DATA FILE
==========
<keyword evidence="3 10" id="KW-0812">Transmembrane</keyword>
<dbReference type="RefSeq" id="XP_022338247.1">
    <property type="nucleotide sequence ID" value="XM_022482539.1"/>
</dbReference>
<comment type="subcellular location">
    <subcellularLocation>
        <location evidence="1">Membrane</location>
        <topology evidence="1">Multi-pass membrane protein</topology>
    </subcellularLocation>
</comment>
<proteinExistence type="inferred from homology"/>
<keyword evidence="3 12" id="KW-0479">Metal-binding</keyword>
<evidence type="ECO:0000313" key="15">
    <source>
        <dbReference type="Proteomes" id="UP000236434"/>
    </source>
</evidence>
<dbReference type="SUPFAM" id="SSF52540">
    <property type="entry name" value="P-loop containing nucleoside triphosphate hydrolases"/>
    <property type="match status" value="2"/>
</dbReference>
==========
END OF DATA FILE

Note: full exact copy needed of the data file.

<keyword evidence="3 10" id="KW-0812">Transmembrane</keyword>
<dbReference type="RefSeq" id="XP_022338247.1">
    <property type="nucleotide sequence ID" value="XM_022482539.1"/>
</dbReference>
<comment type="subcellular location">
    <subcellularLocation>
        <location evidence="1">Membrane</location>
        <topology evidence="1">Multi-pass membrane protein</topology>
    </subcellularLocation>
</comment>
<proteinExistence type="inferred from homology"/>
<keyword evidence="3 12" id="KW-0479">Metal-binding</keyword>
<evidence type="ECO:0000313" key="15">
    <source>
        <dbReference type="Proteomes" id="UP000236434"/>
    </source>
</evidence>
<dbReference type="SUPFAM" id="SSF52540">
    <property type="entry name" value="P-loop containing nucleoside triphosphate hydrolases"/>
    <property type="match status" value="2"/>
</dbReference>